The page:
Roadmap To GA Evictions Cover We’ve put together a lot of our basic Landlord consultation information into a handy e-book. We find that a lot of landlords don’t need to hire an attorney for their entire case, but that they simply need a little bit of information or guidance. That’s what this little guide is for.


It’s currently available from Smashwords, but will be available from Amazon very soon. We’ll update once that happens. In the meantime, click here for a little more info, and here to get it for your e-reader right now.


Let us know if your particular issue is beyond the basics of this guide, or if you have any particular issues you’d like us to address in future editions.

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Advice from a Property Manager for New Landlords!

dollar propping up houseWe get plenty of calls from people with questions about leasing out a house. Often these people are looking to move to a new house while renting their current house. Other times, they are attempting to deal with a parent’s house. Sometimes these properties are paid off, and other times there are mortgages in place.

When these individuals have specific questions about leases, or whether to form a business entity, such as an LLC for their rental home, we are ready and able to help. When they are seeking overall business advice about rentals, we normally ask them to speak with a Property Manager.

That leads to other questions; What do Property Managers do? Do I need one? How do they charge? In keeping with the theme of this website, we believe that, in large part, landlords can handle their rental properties on their own. It’s a question of setting up the business properly and having reasonable, realistic expectations of the time, effort, and cost involved with being a landlord.

I reached out to Property Manager Adrian Flack of Flackwell Properties, and asked him if he would send me a little information for individuals interested in renting out a property for the first time. Here’s his advice:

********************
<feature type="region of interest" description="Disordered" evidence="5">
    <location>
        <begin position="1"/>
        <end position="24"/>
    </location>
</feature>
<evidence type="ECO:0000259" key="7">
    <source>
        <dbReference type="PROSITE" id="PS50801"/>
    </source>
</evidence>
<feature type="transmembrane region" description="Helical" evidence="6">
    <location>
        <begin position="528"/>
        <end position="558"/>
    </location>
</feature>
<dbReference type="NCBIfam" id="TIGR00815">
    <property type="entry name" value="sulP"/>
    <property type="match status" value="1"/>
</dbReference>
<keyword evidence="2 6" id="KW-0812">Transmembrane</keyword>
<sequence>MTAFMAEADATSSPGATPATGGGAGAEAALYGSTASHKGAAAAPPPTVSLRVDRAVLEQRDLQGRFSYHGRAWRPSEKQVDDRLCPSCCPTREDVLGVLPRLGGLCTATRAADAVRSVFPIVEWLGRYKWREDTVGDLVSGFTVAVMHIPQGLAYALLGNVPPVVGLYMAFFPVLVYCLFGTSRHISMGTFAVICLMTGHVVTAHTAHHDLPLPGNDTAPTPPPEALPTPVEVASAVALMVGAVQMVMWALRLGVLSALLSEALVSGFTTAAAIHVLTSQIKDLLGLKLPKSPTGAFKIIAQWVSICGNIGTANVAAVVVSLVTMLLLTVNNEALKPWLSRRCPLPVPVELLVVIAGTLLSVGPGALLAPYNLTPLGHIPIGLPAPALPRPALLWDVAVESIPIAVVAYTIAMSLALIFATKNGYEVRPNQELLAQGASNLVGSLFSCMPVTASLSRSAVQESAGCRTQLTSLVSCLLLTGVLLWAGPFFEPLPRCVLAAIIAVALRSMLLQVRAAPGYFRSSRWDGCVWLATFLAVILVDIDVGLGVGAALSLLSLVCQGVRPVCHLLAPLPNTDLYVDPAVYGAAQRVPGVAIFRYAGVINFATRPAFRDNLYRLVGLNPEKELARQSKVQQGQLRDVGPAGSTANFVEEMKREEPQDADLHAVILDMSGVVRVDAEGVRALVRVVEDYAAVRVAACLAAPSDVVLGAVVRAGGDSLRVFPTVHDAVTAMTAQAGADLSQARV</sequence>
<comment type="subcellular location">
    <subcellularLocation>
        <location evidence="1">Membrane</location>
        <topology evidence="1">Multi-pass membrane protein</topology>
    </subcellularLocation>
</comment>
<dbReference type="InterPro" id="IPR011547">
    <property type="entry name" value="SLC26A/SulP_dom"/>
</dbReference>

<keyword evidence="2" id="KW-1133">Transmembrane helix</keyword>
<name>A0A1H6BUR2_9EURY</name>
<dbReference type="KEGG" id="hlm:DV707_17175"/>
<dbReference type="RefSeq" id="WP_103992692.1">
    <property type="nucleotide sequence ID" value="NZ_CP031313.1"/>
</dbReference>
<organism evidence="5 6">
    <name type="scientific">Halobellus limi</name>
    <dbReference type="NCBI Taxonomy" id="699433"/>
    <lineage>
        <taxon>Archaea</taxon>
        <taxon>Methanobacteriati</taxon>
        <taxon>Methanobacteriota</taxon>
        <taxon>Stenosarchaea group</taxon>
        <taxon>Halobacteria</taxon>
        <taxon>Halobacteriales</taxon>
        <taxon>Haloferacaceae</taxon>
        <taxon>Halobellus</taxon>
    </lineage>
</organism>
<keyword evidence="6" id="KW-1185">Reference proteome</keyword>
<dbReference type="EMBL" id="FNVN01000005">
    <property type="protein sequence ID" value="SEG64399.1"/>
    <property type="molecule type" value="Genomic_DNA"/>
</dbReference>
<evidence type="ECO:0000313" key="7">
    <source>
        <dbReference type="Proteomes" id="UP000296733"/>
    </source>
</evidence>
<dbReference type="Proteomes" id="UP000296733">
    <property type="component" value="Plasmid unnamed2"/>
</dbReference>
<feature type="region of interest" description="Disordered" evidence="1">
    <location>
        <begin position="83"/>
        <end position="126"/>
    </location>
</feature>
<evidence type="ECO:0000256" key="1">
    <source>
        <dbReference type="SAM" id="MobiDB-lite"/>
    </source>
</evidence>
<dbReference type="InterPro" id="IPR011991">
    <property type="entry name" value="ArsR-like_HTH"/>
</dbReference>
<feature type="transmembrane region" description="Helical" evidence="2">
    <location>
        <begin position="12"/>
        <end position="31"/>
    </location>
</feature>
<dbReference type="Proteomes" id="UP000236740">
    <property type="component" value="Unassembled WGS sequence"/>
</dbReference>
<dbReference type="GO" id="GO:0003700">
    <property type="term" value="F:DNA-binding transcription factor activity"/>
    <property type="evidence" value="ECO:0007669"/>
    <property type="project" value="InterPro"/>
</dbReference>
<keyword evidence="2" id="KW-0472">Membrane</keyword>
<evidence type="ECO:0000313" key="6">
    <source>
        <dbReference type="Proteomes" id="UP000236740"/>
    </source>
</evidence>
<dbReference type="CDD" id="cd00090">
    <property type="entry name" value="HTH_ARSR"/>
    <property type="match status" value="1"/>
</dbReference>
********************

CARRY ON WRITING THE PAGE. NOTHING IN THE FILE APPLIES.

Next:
Being a landlord is the equivalency of running a small business. You will be managing income and expenses, assets and liabilities, and sometimes making difficult decisions. In order to have the best possible chance of success, you will need to make an honest assessment of your home and of yourself. First, let’s talk about the house.

The first thing you should know is that there is no relationship between what your monthly costs for the property and what your home will lease for. The basic monthly costs that you should consider are all loans on the home, insurance, and HOA dues. Rent is based solely on market rates, so your costs simply don’t matter when it comes to pricing. does a pretty good job of estimating what rent for your home should be. Next, consider what the condition of the home is. I like a home to be as close to perfect as possible. The only way a tenant knows how to return a home is to see it in that condition to start with. If you have a rough home, you will only attract rough tenants. Finally be aware of the age and condition of the major components of your home. If you always have a problem with the AC at the beginning of summer, or if you know the dishwasher is on its last leg, you should be planning on those expenses. Murphy’s law is alive and well in rental homes.

Now let’s talk about you. Why are you leasing your home? Do you want to allow home values to increase and sell in a few years? Great. Do you see this as an additional revenue stream for your family? Outstanding. Are you in a bind and have to rent this out or you may lose the home? Stop reading and call a realtor to get this sold at any price. If you are a desperate landlord you will make desperate decisions. Once you go down that road, your situation will become much worse.

If you are still reading then let me tell you the big secret, I started the article with it. This is a business. You must have the ability to approach tenants in a business-like manner. You will have to verify tenant’s information to make informed decisions on leasing to them or not. You will need to keep your tenants happy with prompt service, but not bend to every unnecessary request. If a tenant is late with rent, you must be able to call them up and demand the rent. And if it all falls apart, you must be able to remove someone from your home no matter how sad their story is. As long as you keep everything in perspective that this is a business, you will be able to cross these hurdles.

Not everyone is cut out to be a landlord. If you are not, don’t fret. There are professional managers available to take on the burden if you don’t have the time or the stomach for it. Handling properties and tenants professionally allows a property manager to have the perspective and the time to keep things running smoothly. Property managers don’t really do anything you can’t do for yourself, they just do it full time. It is that experience that can often make the difference.

If you have questions about renting your property, please just let us hear from you!